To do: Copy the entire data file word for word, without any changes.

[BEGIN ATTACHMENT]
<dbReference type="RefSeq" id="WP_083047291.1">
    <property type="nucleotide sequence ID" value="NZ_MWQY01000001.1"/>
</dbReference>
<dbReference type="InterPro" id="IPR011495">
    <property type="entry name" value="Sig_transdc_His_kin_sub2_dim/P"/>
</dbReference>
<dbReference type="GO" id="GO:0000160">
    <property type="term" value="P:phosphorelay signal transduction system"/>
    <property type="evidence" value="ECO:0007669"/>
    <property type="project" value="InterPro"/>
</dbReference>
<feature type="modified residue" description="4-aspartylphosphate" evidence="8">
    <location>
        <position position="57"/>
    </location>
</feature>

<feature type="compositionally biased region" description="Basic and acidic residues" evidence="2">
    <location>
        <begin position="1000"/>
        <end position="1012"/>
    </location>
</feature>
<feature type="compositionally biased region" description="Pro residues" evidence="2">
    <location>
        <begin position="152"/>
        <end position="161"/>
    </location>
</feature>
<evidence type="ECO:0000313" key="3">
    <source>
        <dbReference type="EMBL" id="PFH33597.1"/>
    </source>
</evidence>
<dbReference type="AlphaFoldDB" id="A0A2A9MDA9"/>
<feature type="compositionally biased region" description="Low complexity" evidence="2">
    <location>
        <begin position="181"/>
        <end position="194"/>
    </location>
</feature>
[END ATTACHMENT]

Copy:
<dbReference type="RefSeq" id="WP_083047291.1">
    <property type="nucleotide sequence ID" value="NZ_MWQY01000001.1"/>
</dbReference>
<dbReference type="InterPro" id="IPR011495">
    <property type="entry name" value="Sig_transdc_His_kin_sub2_dim/P"/>
</dbReference>
<dbReference type="GO" id="GO:0000160">
    <property type="term" value="P:phosphorelay signal transduction system"/>
    <property type="evidence" value="ECO:0007669"/>
    <property type="project" value="InterPro"/>
</dbReference>
<feature type="modified residue" description="4-aspartylphosphate" evidence="8">
    <location>
        <position position="57"/>
    </location>
</feature>

<feature type="compositionally biased region" description="Basic and acidic residues" evidence="2">
    <location>
        <begin position="1000"/>
        <end position="1012"/>
    </location>
</feature>
<feature type="compositionally biased region" description="Pro residues" evidence="2">
    <location>
        <begin position="152"/>
        <end position="161"/>
    </location>
</feature>
<evidence type="ECO:0000313" key="3">
    <source>
        <dbReference type="EMBL" id="PFH33597.1"/>
    </source>
</evidence>
<dbReference type="AlphaFoldDB" id="A0A2A9MDA9"/>
<feature type="compositionally biased region" description="Low complexity" evidence="2">
    <location>
        <begin position="181"/>
        <end position="194"/>
    </location>
</feature>